Biking in Italy and the Italian Language

Apr 22, 2013

Susan on bike


andare in bicicletta

 by Susan Van Allen

Spring (la Primavera) is prime time for biking (andare in bicicletta) in Italy–mild temperatures (le temperature miti) and flowers (fiori) bursting into bloom are inspiration to get outside, immerse yourself in the heaping helping of beauty Mother Nature (Madre Natura) has bestowed on the Bel Paese, and get an endorphin rush while blending in with the great passion Italians have for biking.

Here are five of my favorite biking places:

1: Borghese Gardens, Rome: Enjoy this elegant city oasis as the Romans do: Go to Bici Pincio (Viale di Villa Medici) to rent bikes (noleggiare bici) and then glide along sun dappled paths shaded by umbrella pines (pini), inhaling the smell of orange blossoms, amidst 65-acres of manicured green, highlighted with statuary, fountains, a pond, and Bioparco (zoo). 

2. Lucca, Tuscany: Going to Lucca and not biking around the town’s medieval wall is like going to Paris and not visiting the Eiffel Tower. The three-mile loop along the structure that once protected Lucca now makes for a sublime ride (easy and great for families), with stunning views of the historic center (centro storico) below and, in the distance, fields of wildflowers (distese di fiori di campo).

3. Sant’ Erasmo, Venice: This island (isola), nicknamed The Secret Garden of Venice (il giardino segreto di Venezia), lies between the well-known islands of Murano and Burano, about a 40-minute vaporetto ride (#14) from Venice. Delicious vegetables that you see at the Rialto market are grown here, such as artichokes that put forth gorgeous purple flowers in June. Rent bikes at Lato Azzurro B&B, pedal the 3.5 mile island loop, and join the locals for a refreshing swim at the quiet beach.

4. Ferrara, Emilia-Romagna: The historic center of this chic town, adorned with a mix of Renaissance and medieval architecture, is a “no car” zone (chiusa al traffico); 90 percent of the residents own bikes. Rent one at the train station and join in with senior citizens, mamme with their bambini in bike seats, and students, pedaling through the enchanting maze of cobblestoned lanes (viottoli), amidst the awe-inspiring D’Este castle and Romanesque-meets-Baroque duomo.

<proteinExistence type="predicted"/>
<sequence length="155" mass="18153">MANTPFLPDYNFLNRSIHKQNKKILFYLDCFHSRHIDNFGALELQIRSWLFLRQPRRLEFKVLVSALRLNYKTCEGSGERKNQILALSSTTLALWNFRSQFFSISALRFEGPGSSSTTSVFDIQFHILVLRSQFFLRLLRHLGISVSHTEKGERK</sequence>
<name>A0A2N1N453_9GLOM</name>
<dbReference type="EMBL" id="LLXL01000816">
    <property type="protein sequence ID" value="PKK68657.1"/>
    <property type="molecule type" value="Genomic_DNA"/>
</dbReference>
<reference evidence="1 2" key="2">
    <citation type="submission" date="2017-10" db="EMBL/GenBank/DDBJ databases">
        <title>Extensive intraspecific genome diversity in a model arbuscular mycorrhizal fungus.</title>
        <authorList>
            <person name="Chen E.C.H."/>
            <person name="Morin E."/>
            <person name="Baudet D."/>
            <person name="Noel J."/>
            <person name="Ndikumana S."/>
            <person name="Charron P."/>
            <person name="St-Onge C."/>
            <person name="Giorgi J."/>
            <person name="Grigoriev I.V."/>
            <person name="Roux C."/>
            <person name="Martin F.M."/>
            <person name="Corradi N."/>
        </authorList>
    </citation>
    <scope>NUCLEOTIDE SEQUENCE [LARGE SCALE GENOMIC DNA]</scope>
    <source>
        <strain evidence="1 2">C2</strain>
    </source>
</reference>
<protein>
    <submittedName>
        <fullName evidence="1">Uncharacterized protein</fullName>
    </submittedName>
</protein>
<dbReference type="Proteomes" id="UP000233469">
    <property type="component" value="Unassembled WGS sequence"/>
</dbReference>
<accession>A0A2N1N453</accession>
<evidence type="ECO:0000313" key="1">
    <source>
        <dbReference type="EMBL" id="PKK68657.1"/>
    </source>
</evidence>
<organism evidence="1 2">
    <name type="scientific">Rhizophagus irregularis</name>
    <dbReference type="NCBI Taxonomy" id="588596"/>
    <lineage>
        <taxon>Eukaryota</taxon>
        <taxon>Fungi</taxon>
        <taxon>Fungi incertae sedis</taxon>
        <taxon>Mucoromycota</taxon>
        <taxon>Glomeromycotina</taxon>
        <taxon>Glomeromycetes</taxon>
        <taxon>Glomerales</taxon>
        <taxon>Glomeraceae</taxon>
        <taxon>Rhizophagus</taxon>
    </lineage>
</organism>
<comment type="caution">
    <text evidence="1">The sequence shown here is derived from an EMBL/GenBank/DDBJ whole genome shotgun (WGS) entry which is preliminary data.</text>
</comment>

5. Puglia: Italy’s flattest region is my favorite (la mia preferita) for countryside biking. A springtime trip there with Backroads  sweeps me past groves (frutteti) of cherry trees heavy with deep red clusters of fruit, fields of crimson poppies (papaveri) and golden zucchini flowers, gentle rolling vineyards, beaches (spiagge) with views of the sparkling Adriatic, and the most gasp-inspiring: endless fields of olive trees (olivi) –the oldest in Italy, with humongous trunks the size of Volkswagens. Add to all that the sight of trulli, traditional conical shaped homes from medieval times, which bring a fairytale touch to your biking adventure.

I thank my friend Susan van Allen for this delightful post, which brings to mind an Italian saying: “Hai voluto la bicicletta? Adesso pedala!” (Didn’t you want the bycicle? Now keep pedaling!) It refers to someone who obtained some long-desired object or outcome and then confronts unexpected consequences–good, bad, overwhelming, or challenging . The best advice: Pedal!

Words and Expressions

bicicletta a due posti — tandem bike

biciclettina -– child’s bike

ciclista –- cyclist

maglia rosa –- the pink jersey awarded to the winner of Giro d’Italia

pedalare -– to pedal

Susan van Allen is the author of 100 Places in Italy Every Woman Should Go and Letters from Italy: Confessions, Adventures and Advice.

Letters from Itlay cover
Dianne Hales is the author of La Bella Lingua: My Love Affair with Italian, the World's Most Enchanting Language.

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